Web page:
One of the greatest natural disasters known to ever strike our soil took place 92 years ago today in southeast Florida. It is known as the Great Okeechobee Hurricane that killed more than 2,500 people on this date in 1928. 

What You Need To Know

  • Okeechobee Hurricane struck on Sept. 16, 1928
  • It made landfall in Palm Beach County as a Category 4
  • It caused unsurvivable surge around Lake Okeechobee
  • The hurricane killed more than 2,500 Floridians

The hurricane made landfall in Palm Beach County on September 16, 1928, as a Category 4 hurricane with winds estimated around 150 mph. Nobody was prepared for what was to come.

Severe damage in Boca Raton. (NOAA)

The storm originated over the far eastern Atlantic. It was a tropical wave that emerged off the coast of Africa. The storm was first reported near the Cape Verde Islands after a captain made a call over the radio. 

A few days later, September 12, the hurricane made landfall on the island of Guadeloupe with a pressure of 940 mb. It was reported that nearly every building on the island was destroyed including more than 1,200 fatalities. 

The hurricane tracked through the Caribbean near the Leeward Islands before striking Puerto Rico on September 13. Puerto Rico was hit especially hard with at least 300 fatalities and more than 200,000 left homeless. Many more people were reported to pass away following the storm from starvation or disease. The hurricane was responsible for killing an estimated 1,575 people in the Caribbean.

Surface weather map of Okeechobee Hurricane over Puerto Rico. (NOAA)


The hurricane tracked north away from Puerto Rico and later struck Bahama Island on September 15. The storm was a monster and it started to track westward toward the Florida Coast. 

Early the next morning, September 16, 1928, the hurricane was 200 miles southeast of Miami and moving toward the coast at about 14 mph. Residents along the coast were preparing for the storm. 

Later in the day, it slammed into southeast Florida with winds near 150 mph and a pressure of 929 mb. It caused widespread damage and destruction along the coast.

Severe damage in Delray Beach. (NOAA)

Newspapers reported “Florida Destroyed” in the headlines following the storm. It was reported that “streets were shoulder deep in debris.” Palm Beach County had the most severe damage, especially in Jupiter, Delray, Lake Worth, Pompano, West Palm Beach and Palm Beach, all of which were hit by the storm’s 10 foot storm surge. Just in West Palm Beach, more than 1,700 homes were destroyed and 6,363 others were damaged.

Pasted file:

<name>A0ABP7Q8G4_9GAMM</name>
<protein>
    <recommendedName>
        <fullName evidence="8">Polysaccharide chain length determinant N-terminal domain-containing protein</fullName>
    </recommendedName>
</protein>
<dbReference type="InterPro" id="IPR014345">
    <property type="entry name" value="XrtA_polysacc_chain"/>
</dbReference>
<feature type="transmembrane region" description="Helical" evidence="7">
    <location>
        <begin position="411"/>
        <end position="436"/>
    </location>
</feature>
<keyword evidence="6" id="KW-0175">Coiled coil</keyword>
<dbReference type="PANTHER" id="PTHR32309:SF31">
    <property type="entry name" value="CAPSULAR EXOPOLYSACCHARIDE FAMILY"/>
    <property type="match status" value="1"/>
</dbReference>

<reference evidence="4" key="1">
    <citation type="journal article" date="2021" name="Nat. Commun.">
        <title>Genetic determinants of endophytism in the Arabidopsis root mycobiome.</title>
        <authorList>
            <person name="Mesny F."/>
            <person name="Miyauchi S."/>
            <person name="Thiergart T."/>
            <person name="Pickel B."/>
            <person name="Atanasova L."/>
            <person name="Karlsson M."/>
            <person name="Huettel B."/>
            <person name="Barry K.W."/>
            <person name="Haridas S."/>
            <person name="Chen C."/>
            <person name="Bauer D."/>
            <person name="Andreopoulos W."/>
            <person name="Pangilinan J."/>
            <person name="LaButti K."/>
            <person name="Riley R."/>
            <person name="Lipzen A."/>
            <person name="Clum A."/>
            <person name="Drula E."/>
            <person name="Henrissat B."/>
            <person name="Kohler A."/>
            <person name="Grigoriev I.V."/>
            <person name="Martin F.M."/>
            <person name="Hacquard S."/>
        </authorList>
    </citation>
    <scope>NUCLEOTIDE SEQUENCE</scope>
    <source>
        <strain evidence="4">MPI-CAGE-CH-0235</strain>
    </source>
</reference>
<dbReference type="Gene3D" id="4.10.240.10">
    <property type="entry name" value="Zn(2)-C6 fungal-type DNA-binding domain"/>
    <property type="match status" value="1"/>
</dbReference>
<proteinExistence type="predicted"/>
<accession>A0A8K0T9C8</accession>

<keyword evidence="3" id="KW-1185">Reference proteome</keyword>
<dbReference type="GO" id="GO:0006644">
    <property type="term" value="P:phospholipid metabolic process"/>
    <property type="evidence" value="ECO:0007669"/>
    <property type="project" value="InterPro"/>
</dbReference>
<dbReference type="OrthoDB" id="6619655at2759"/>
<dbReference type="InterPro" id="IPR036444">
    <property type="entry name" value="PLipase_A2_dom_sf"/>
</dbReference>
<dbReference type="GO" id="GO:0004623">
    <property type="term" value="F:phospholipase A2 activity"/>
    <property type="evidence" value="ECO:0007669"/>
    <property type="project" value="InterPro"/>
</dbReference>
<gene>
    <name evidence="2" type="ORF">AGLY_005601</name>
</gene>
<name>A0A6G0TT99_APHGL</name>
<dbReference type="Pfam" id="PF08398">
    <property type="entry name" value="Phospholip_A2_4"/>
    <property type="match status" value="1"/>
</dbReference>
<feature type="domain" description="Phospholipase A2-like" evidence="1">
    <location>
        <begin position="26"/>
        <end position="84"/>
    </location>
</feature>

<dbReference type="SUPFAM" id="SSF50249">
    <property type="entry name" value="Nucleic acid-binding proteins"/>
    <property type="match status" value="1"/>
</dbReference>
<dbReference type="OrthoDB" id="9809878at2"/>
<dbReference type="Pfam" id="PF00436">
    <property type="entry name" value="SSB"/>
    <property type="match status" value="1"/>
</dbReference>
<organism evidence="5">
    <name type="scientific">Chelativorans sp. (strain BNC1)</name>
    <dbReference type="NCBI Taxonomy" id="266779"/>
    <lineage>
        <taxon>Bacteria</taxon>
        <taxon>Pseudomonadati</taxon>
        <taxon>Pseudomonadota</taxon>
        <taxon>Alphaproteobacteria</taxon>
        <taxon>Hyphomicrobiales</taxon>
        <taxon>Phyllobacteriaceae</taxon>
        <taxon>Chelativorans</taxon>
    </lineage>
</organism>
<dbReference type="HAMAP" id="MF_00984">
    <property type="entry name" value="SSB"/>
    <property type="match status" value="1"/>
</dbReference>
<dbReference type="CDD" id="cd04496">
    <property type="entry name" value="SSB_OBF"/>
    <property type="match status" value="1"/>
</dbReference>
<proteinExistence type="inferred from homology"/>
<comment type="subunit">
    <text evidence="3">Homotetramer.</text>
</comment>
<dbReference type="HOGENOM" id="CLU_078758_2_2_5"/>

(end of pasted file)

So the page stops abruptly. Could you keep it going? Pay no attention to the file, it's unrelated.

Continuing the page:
Damage in West Palm Beach. (NOAA)

News didn’t spread all that fast during that day and age, sometimes taking a few days for important headlines to get out. While the community started to come to terms with the disaster that struck the coast, nobody was prepared for the “mind-blowing massacre on the edges of Lake Okeechobee.”

As the hurricane moved inland, it unleashed a massive 10 foot surge over Lake Okeechobee. The surge overtopped levees and inundated communities around the lake. More than 75 miles were inundated by flood waters. There are reports that flood waters rose 4 to 6 feet within an hour.

Flood zone around Lake Okeechobee. (National Weather Service Miami)

It was an unsurvivable surge that nobody was prepared for. It led to one of the deadliest natural disasters to strike the United States. One by one, bodies were recovered. Many were reported to be decomposing under the hot Florida sun. It was a gruesome scene.

Scenes from the Everglades. (NOAA)

It was initially thought that 1,836 Floridians perished from the hurricane. The National Weather Service raised the death toll to “at least 2,500” in 2003 with a note saying it is expected that the toll was even higher. Seventy-five percent of the deaths were from migrant farm workers and many bodies were believed to be washed deep into the Everglades and never recovered. 

With a death toll of more than 2,500, the Okeechobee Hurricane is the second deadliest hurricane in U.S. history, behind the 1900 Galveston Hurricane that killed more than 8,000 people.

Burial site for hurricane victims. (National Weather Service Miami)

A takeaway from all of this? It’s important for Floridians to know our hurricane history in order to better prepare for the next hurricane’s threat.